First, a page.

“Moving to Madison, I really kind of found my own,” she said.

Sophie started a job as a server and hostess at a restaurant called The Avenue Club and Bubble Up Bar, where Alex worked on the prep line.

After moving to Madison, however, things between Sophie and Alex quickly took a turn for the worse. Sophie turned 21 years old on August 17th, but instead of going out and celebrating this newfound freedom , Alex constantly told Sophie he didn’t want to go out.

“His excuse was always ‘well, I’m 26 years old, and you’re 21, and that is past me, I’m not in that stage of my life anymore where I wanna go out and party and drink and stuff.’ which wasn’t true at all,” she said.

This, in my opinion, was where the abuse began.

“Right when we moved here [to Madison], he kind of took a turn, we got into a HUGE fight, over nothing, two weeks after we moved to Madison together, to the point where he was screaming at me through the bathroom door, and I was sitting, crying in the tub. I had locked the bathroom, he broke the door,” she said.

I remember when my mother and I came to visit Sophia a few weeks after she moved in, and the bathroom door didn’t close all the way—like it was ripped off its hinges and didn’t fit in the frame correctly. Sophie told us it was always like that, and we believed her. I wish we didn’t.

I asked her why she didn’t say anything, why she didn’t tell anyone. We could’ve helped her, we could’ve done something—anything. But she remained silent.

“I didn’t wanna tell anyone about it mostly because I didn’t know anyone in Madison, and I felt like [Mom and Dad] were gonna come and get me, and I had worked so hard to—to finally save up to move out, and I also really wanted it to work with Alex,”she said.

Alex had gotten into Sophie’s head. She was blinded by what she thought was love. She had finally gotten free of our childhood home, she couldn’t just go back two weeks after. And so she stayed with Alex.

Throughout the interview, Sophie bounced back and forth between condemning Alex and defending him, trying to justify the abuse Alex inflicted on her.

“In his defense, he organized all of us moving here and everything and he helped me figure out how to finance stuff which was really nice, and that’s something that I didn’t find with Mom or Dad. So that was good, that was a good part,” she said.

But in a healthy, long-term relationship, there should be more good than bad. Alex’s constant manipulation kept Sophie from uncovering the reality of the situation.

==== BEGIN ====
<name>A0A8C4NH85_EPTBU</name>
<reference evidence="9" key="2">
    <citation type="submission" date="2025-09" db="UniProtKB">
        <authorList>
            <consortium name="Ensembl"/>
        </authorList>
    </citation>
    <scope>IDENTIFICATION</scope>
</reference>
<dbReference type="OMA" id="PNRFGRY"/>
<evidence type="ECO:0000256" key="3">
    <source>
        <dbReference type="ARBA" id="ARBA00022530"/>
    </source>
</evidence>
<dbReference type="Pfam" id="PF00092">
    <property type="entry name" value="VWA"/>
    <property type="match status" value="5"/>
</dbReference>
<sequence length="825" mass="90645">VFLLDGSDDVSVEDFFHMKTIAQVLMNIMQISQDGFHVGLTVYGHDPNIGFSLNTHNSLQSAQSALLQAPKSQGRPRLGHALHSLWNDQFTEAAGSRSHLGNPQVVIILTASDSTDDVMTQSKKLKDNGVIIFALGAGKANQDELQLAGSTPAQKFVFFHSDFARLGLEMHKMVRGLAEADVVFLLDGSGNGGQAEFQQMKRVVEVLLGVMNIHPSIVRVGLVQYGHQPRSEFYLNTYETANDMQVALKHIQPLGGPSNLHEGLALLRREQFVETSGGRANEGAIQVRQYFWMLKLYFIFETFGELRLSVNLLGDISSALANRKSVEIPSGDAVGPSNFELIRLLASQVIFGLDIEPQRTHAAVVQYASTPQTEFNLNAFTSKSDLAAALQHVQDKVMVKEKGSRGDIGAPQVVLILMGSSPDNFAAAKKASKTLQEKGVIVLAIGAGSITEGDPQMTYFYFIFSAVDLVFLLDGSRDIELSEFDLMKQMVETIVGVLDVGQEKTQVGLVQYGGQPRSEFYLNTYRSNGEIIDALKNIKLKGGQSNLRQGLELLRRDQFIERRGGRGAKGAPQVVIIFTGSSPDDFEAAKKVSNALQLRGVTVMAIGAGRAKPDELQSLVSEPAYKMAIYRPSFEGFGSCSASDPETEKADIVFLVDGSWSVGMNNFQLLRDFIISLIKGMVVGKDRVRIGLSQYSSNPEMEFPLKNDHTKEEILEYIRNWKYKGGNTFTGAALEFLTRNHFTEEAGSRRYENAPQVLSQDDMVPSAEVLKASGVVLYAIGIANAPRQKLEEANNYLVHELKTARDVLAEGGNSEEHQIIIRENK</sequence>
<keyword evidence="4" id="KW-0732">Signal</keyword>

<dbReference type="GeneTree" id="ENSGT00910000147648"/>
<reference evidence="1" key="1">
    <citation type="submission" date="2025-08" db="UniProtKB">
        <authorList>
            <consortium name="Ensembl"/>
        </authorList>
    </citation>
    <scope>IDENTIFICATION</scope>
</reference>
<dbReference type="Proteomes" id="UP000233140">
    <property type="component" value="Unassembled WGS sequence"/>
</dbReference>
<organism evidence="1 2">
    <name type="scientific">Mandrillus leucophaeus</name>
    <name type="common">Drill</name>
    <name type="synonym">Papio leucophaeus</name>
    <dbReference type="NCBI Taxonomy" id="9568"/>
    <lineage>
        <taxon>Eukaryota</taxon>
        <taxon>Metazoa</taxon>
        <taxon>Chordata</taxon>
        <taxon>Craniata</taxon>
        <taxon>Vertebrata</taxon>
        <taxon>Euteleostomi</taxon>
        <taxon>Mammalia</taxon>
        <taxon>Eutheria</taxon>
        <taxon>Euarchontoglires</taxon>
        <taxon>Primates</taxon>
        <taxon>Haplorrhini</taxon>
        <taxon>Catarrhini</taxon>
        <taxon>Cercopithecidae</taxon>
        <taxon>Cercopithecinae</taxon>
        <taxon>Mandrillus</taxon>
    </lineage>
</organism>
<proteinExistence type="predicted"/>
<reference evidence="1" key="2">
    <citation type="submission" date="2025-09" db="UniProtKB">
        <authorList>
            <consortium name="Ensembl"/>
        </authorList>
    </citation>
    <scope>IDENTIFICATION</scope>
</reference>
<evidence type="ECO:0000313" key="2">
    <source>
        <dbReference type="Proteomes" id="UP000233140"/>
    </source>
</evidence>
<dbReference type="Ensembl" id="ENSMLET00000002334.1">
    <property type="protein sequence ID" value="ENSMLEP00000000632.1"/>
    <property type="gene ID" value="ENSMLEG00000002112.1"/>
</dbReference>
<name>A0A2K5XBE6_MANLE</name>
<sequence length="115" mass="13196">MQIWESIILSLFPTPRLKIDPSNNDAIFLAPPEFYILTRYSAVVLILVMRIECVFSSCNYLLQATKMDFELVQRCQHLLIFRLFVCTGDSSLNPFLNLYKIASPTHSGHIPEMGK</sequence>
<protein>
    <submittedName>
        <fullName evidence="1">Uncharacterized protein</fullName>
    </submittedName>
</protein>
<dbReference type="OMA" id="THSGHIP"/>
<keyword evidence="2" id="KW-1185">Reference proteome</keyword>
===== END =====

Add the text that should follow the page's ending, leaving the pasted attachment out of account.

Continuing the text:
“I thought it was just because we didn’t have a lot of friends that he was just hanging out by himself, and he was staying home and and not doing things with me…I should’ve seen the signs at that point where it was becoming kind of abusive,” she said.

It didn’t stop there. Over the next two years they lived together, Alex became more and more manipulative and abusive.

“He never hit me hit me, he—he never—smacked me or punched me…I did get hit [with] the bathroom door by him a couple of times, I think it was more in the heat of the moment, he wasn’t trying to hurt me necessarily, but it was just—[that’s] not an excuse to hit somebody with a door, it should never have even happened once, let alone like three times—but those were always when we were having like very violent fights, like emotionally violent fights. He pushed me on the bed once, but those are only like…to keep me from leaving the [apartment] and going away,” she said.

Alex isolated Sophie from our family. We didn’t hear from her for almost two years, and when we did it was mostly small talk. Any time Sophie came home to visit, she was always accompanied by Alex. I didn’t think much of it at the time, but in hindsight, he was probably there not because he wanted to connect with our family, but to make sure Sophie didn’t mention anything he didn’t want us to know.

Sophie recalls one night in November when she finally got Alex to come out with her. They were at a bar with work friends.

“[Alex] was grouchy, he was depressed, and I was just really pulling for him to try...and he was being really…annoying…none of my friends wanted to sit and talk to him…He was bumming smokes and saying these really really obnoxious things that I didn’t really agree with and didn’t make sense to me…and he had very very skewed points of view on stuff. And he came and like sulked next to me and he was like ‘nobody wants to hang out with me,’” she said.